Public and charitable bodies can apply to the Low Carbon Buildings Programme (Phase 2), to fund the installation of micro-generation technologies. The products eligible for this funding are approved by the Micro-generation Certification Scheme (MCS). The Carbon Trust can also provide interest-free loans to help small and medium-sized enterprises acquire and install energy-efficient technologies.

The Department of Energy and Climate Change (DECC) recently announced a feed-in tariff scheme for small-scale low carbon electricity generation. When it's introduced in April 2010, the feed-in tariffs will be aimed mainly at households and communities.

A scheme to promote heating from renewable sources, the Renewable Heat Incentive scheme, will be introduced in April 2011. The DECC has issued the draft of the scheme for consultation.

Voluntary hoops

The BREEAM environmental assessment method and the Code for Sustainable Homes are the two commonly-used certification schemes used to improve sustainability. While currently voluntary, the public sector demands their use. For example, all government-funded schools and healthcare buildings must achieve BREEAM Excellent or Very Good.

Public sector housing is required to achieve at least Level 3 of the Code for Sustainable Homes. Different building types now have tailored BREEAM assessment schemes, such as healthcare, industrial, offices, retail, education and higher education. This is in addition to the requirements of the Building Regulations.

Incoming hoops

BSRIA's study of European legislation is ongoing, as the regulations are in a state of constant flux. The EPBD (known anecdotally as the recast of EPBD, or EPBD 2) has already been revised. The European Commission has submitted its proposals for Parliamentary comment.

The current draft of EPBD 2 suggests that the Commission is seeking to establish common principles for defining low and zero-carbon buildings, although Member States will be able to interpret the definition - in accordance with the Commission's principles - to suit national contexts. The Commission will also introduce a methodology to calculate the cost-optimal level of energy performance for buildings.

The Commission is working towards implementing EPBD 2 by 31 December 2010. This means that the revision of Part L proposed for 2013 will need to incorporate the changes.

A voluntary certificate, the Eco-Label for Buildings, is a European-wide scheme for assessing sustainability. A draft of the eco-label criteria has been issued to the UK construction industry bodies for comment.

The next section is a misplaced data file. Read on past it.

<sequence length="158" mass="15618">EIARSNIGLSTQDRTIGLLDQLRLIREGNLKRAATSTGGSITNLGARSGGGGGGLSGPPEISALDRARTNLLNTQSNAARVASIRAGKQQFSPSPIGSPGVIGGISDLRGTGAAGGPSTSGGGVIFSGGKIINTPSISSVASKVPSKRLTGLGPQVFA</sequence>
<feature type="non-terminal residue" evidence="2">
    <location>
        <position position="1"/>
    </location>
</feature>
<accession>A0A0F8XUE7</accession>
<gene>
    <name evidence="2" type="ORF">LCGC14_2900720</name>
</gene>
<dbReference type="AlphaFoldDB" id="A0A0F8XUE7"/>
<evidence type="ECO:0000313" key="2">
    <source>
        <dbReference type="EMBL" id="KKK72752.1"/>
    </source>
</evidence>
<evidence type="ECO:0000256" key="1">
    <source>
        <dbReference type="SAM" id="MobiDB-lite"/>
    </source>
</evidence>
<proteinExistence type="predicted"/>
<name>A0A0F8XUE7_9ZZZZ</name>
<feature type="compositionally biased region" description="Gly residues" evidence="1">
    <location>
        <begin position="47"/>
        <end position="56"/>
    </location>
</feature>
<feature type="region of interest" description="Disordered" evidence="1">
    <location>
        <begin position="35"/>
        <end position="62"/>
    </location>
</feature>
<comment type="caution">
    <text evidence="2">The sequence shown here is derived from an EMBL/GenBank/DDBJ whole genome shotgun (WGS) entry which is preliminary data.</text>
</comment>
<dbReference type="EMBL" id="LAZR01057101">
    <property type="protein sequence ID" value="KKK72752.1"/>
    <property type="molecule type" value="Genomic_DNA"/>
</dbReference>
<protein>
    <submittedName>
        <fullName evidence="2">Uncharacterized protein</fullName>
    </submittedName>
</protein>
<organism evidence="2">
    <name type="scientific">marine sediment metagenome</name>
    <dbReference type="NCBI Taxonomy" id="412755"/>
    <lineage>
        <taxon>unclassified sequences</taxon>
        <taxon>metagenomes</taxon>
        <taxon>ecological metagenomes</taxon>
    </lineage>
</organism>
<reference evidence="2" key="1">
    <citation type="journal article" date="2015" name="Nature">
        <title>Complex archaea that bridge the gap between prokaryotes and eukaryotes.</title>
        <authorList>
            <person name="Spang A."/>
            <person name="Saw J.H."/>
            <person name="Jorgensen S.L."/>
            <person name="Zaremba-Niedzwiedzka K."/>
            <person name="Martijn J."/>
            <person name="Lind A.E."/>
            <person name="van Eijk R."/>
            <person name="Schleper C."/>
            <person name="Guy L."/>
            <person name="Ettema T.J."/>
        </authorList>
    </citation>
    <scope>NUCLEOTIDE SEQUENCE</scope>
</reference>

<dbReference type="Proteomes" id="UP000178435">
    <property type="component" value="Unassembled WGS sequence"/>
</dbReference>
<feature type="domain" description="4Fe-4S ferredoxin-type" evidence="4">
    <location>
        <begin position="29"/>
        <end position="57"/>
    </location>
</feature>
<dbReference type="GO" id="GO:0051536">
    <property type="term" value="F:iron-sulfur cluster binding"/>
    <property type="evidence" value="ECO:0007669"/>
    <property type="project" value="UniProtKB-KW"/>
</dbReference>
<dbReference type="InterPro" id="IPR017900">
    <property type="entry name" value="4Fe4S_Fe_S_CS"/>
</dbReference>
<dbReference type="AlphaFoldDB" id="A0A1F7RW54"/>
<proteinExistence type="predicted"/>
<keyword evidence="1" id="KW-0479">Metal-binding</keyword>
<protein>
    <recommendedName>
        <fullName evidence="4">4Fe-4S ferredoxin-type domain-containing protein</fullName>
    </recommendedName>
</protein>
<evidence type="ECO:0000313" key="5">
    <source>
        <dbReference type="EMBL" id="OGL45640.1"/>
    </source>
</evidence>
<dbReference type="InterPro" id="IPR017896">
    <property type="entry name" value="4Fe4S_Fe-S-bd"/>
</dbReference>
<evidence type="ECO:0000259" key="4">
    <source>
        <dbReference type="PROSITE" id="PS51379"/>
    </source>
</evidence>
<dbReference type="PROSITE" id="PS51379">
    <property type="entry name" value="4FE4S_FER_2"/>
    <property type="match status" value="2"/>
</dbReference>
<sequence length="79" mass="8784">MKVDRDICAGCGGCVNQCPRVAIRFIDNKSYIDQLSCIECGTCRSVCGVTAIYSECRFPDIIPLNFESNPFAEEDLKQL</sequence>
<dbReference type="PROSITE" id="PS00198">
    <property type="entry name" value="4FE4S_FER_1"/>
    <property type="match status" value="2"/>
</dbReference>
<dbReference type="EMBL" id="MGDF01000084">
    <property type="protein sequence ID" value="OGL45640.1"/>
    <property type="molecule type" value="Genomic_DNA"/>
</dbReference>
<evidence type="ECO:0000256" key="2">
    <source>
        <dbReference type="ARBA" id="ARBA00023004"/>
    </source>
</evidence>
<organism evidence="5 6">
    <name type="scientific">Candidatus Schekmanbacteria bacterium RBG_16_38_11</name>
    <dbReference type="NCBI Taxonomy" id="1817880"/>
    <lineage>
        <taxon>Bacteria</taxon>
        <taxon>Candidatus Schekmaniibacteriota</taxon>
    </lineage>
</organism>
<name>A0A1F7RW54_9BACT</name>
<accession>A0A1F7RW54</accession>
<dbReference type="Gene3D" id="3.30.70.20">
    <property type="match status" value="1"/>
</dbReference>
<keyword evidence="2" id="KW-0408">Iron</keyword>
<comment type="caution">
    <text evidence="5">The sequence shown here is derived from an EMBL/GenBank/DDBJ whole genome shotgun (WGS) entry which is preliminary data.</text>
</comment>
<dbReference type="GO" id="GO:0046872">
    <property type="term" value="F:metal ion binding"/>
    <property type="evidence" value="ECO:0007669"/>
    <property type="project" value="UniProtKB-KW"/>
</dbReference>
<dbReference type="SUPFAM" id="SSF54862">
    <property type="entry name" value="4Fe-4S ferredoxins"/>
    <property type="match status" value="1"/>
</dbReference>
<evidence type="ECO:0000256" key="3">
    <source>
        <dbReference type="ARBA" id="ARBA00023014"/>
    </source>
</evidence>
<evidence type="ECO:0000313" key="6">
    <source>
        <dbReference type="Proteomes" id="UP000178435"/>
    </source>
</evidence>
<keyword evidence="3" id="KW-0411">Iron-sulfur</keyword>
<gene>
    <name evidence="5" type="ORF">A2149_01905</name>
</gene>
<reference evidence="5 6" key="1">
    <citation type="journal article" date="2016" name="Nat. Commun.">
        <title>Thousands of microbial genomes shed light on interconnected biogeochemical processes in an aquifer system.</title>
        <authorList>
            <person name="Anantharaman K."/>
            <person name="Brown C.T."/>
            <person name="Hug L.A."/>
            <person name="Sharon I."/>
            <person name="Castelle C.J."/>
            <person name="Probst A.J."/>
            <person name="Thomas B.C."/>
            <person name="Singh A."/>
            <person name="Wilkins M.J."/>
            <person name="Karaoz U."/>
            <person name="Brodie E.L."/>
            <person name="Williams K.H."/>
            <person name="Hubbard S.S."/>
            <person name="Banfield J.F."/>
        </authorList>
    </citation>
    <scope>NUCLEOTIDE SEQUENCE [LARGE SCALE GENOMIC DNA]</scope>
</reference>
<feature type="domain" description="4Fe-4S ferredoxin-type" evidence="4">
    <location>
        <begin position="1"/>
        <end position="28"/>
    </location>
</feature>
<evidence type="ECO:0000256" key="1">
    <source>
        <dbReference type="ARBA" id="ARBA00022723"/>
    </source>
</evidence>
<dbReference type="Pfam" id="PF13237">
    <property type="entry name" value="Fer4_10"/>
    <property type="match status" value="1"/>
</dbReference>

The Renewable Energy Services Directive (RES) seeks to encourage Member States to promote heat from renewable energy sources. This Directive may well motivate future changes to the UK Building Regulations.

The current hot topic - the Carbon Reduction Commitment (CRC) - will undoubtedly add more heat to the febrile market for energy-efficient buildings. The CRC will probably drive the adoption of automatic meter reading systems. Proof of performance will be needed to earn tradable carbon-credits.

So what about other countries? In Germany, the Energy Saving Ordinance (EnEV) regulates energy performance in buildings. EnEV 2009 requires energy demand to be reduced in new buildings by 30 per cent (up to 46 kWh/m2 per annum). The heat transmission factor (the U-value) has been tightened by 15 per cent. Germany also enacted its Renewable Energies Heat Act (EEWärmeG) which requires all new buildings to use renewable sources of energy for heating.

In Spain, the RITE (Regulations of the Thermal Installations on Buildings) will limit the air temperature of non-residential spaces for both new and existing buildings. At the end of 2010, internal conditions will be limited to a maximum of 21°C in winter and a minimum of 26°C in summer.

The requirements of the Eco-design of Energy-Using Products Directive (EuP) will set the minimum energy performance standards of a wide range of products to be sold in Europe, which includes boilers, water heaters and air conditioners.

The Directive has been renamed as Eco-design Requirements of Energy-Related Products Directive (ErP) to extend the product coverage to energy-related products such as windows, insulation materials, as well as some water-using products such as shower heads and taps.

You can be sure that more legislation, policies and schemes along these lines will appear soon. Are you fully prepared?

1 Energy Performance of Buildings Directive
2 Energy End-use Efficiency and Energy Services Directive
3 The Promotion of the Use of Energy from Renewable Sources Directive


BSRIA publishes an in depth market report EU energy legislation impacts on HVAC products.  For more information contact Tim Page:

T: 01344 465629